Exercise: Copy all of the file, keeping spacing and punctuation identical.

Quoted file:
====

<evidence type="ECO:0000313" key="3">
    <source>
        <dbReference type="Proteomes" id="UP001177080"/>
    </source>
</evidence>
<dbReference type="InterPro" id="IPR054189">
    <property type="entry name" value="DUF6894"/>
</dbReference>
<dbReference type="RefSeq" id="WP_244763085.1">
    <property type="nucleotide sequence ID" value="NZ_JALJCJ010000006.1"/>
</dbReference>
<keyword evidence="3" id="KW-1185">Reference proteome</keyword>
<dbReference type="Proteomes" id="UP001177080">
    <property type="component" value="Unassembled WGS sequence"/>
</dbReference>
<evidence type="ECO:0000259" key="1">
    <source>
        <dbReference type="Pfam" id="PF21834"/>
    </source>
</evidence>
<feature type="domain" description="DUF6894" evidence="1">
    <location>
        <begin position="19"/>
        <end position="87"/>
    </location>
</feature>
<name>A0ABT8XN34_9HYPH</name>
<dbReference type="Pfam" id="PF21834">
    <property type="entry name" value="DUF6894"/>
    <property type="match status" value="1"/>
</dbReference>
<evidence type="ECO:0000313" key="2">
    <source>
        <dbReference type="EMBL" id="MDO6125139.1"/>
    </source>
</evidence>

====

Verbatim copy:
<evidence type="ECO:0000313" key="3">
    <source>
        <dbReference type="Proteomes" id="UP001177080"/>
    </source>
</evidence>
<dbReference type="InterPro" id="IPR054189">
    <property type="entry name" value="DUF6894"/>
</dbReference>
<dbReference type="RefSeq" id="WP_244763085.1">
    <property type="nucleotide sequence ID" value="NZ_JALJCJ010000006.1"/>
</dbReference>
<keyword evidence="3" id="KW-1185">Reference proteome</keyword>
<dbReference type="Proteomes" id="UP001177080">
    <property type="component" value="Unassembled WGS sequence"/>
</dbReference>
<evidence type="ECO:0000259" key="1">
    <source>
        <dbReference type="Pfam" id="PF21834"/>
    </source>
</evidence>
<feature type="domain" description="DUF6894" evidence="1">
    <location>
        <begin position="19"/>
        <end position="87"/>
    </location>
</feature>
<name>A0ABT8XN34_9HYPH</name>
<dbReference type="Pfam" id="PF21834">
    <property type="entry name" value="DUF6894"/>
    <property type="match status" value="1"/>
</dbReference>
<evidence type="ECO:0000313" key="2">
    <source>
        <dbReference type="EMBL" id="MDO6125139.1"/>
    </source>
</evidence>